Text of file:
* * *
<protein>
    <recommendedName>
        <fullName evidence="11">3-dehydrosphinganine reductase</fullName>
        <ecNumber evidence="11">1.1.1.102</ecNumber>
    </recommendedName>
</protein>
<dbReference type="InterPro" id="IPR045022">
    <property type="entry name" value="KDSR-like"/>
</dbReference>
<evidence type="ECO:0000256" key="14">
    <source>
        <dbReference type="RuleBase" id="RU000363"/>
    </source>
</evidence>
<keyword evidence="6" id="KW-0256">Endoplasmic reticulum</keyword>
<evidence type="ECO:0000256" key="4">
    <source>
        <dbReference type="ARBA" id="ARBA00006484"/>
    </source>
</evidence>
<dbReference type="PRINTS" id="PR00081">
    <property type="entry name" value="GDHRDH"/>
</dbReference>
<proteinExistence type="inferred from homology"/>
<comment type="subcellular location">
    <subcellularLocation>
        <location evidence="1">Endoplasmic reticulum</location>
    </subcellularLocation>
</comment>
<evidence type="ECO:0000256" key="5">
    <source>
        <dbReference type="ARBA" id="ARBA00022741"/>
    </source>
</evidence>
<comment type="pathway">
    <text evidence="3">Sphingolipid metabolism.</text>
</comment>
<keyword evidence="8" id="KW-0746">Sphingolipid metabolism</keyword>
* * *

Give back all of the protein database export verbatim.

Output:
<protein>
    <recommendedName>
        <fullName evidence="11">3-dehydrosphinganine reductase</fullName>
        <ecNumber evidence="11">1.1.1.102</ecNumber>
    </recommendedName>
</protein>
<dbReference type="InterPro" id="IPR045022">
    <property type="entry name" value="KDSR-like"/>
</dbReference>
<evidence type="ECO:0000256" key="14">
    <source>
        <dbReference type="RuleBase" id="RU000363"/>
    </source>
</evidence>
<keyword evidence="6" id="KW-0256">Endoplasmic reticulum</keyword>
<evidence type="ECO:0000256" key="4">
    <source>
        <dbReference type="ARBA" id="ARBA00006484"/>
    </source>
</evidence>
<dbReference type="PRINTS" id="PR00081">
    <property type="entry name" value="GDHRDH"/>
</dbReference>
<proteinExistence type="inferred from homology"/>
<comment type="subcellular location">
    <subcellularLocation>
        <location evidence="1">Endoplasmic reticulum</location>
    </subcellularLocation>
</comment>
<evidence type="ECO:0000256" key="5">
    <source>
        <dbReference type="ARBA" id="ARBA00022741"/>
    </source>
</evidence>
<comment type="pathway">
    <text evidence="3">Sphingolipid metabolism.</text>
</comment>
<keyword evidence="8" id="KW-0746">Sphingolipid metabolism</keyword>